prices, we expect to earn an additional US$5.2 billion for
a total of US$28 billion in 2004. From this, we need to re-
invest $3.2 billion in our oil industry as our share of
production cost. With a population of over 130 million
people and net oil revenues of about $24.5 billion, this
amounts to a little over 50 cents per capita per day.
In addition, Nigeria has huge infrastructural needs,
without which we cannot attract the private sector to
invest, lead economic growth, and progress towards the
Millennium Development Goals (MDGs). For example, as we
mentioned during our meeting, Nigeria with a population of
over 130 million generates only 4,500MW of electricity
compared to South Africa's 45,000MW for 45 million people.
The World Bank estimates that we need an incremental US$1
billion a year in power alone for the next few years. The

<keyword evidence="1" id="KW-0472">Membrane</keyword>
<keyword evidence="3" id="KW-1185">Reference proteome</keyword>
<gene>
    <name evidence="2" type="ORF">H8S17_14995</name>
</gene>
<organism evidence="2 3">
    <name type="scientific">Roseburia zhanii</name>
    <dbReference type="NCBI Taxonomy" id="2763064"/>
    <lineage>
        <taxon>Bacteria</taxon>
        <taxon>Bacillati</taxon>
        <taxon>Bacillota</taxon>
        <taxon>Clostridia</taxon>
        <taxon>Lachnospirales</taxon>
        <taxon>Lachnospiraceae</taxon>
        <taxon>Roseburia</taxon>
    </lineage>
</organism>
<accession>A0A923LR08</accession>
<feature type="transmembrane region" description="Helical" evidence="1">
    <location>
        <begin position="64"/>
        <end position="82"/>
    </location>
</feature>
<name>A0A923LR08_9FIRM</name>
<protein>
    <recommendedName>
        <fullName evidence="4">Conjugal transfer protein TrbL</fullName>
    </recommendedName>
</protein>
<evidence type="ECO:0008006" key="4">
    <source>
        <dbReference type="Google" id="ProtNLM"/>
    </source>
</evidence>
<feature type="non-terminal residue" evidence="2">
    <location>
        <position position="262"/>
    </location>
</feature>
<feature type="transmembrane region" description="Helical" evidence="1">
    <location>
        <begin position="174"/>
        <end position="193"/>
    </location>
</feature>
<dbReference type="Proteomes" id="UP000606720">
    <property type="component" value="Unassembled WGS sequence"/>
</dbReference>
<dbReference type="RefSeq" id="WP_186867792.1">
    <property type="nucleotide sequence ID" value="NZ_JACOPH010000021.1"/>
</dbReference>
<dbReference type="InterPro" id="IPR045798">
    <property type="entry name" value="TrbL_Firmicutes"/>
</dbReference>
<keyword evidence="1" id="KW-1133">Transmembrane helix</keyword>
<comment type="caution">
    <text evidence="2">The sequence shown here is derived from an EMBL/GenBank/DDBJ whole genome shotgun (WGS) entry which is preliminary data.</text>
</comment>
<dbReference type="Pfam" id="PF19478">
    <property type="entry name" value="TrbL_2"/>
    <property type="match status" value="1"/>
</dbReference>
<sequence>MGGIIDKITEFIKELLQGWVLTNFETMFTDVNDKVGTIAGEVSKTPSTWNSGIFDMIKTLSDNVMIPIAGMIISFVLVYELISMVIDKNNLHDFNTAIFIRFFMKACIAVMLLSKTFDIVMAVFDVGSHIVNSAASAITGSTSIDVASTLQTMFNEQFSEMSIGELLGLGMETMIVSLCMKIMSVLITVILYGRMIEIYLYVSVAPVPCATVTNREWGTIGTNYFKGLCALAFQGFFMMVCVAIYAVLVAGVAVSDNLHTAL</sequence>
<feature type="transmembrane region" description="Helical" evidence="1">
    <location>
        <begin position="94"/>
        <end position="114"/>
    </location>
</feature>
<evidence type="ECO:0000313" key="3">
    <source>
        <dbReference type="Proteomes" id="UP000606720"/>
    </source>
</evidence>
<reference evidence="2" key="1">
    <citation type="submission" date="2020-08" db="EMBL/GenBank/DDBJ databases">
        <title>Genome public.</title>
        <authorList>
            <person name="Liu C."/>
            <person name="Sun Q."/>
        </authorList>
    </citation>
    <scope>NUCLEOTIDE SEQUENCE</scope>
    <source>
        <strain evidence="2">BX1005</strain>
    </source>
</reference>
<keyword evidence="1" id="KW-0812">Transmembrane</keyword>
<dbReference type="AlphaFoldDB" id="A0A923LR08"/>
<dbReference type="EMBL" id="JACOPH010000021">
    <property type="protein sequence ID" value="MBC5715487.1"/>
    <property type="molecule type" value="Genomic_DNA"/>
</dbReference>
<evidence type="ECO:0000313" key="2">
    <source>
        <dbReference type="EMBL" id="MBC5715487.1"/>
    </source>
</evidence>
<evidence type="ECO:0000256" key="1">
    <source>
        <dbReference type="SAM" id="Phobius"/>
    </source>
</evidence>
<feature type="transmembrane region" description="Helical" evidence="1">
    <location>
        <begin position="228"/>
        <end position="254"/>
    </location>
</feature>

same goes for water, roads, and other infrastructure if we
are to make progress. Thus, even with this year's high oil
prices, we would still not be able to meet our investment
requirements for basic infrastructure.
Nigeria's weight on the continent is widely acknowledged-
it comprises 10% of Africa's Gross Domestic Product (GDP)
and 55% of West Africa's. One in four Africans is
Nigerian. Therefore, economic progress on the continent
would be difficult in the absence of progress in Nigeria.
Nigeria provides a large market, and is the economic magnet
for all West African countries.
Finally, Nigeria has among the lowest aid per capita per
annum of the Least Developed Countries, at less than $2.
This compares with $21 per capita for the rest of sub-
Saharan Africa. In fact, Nigeria is presently experiencing
net negative transfers to the tune of about US$1.50 per
capita, sending back to the developed countries in payment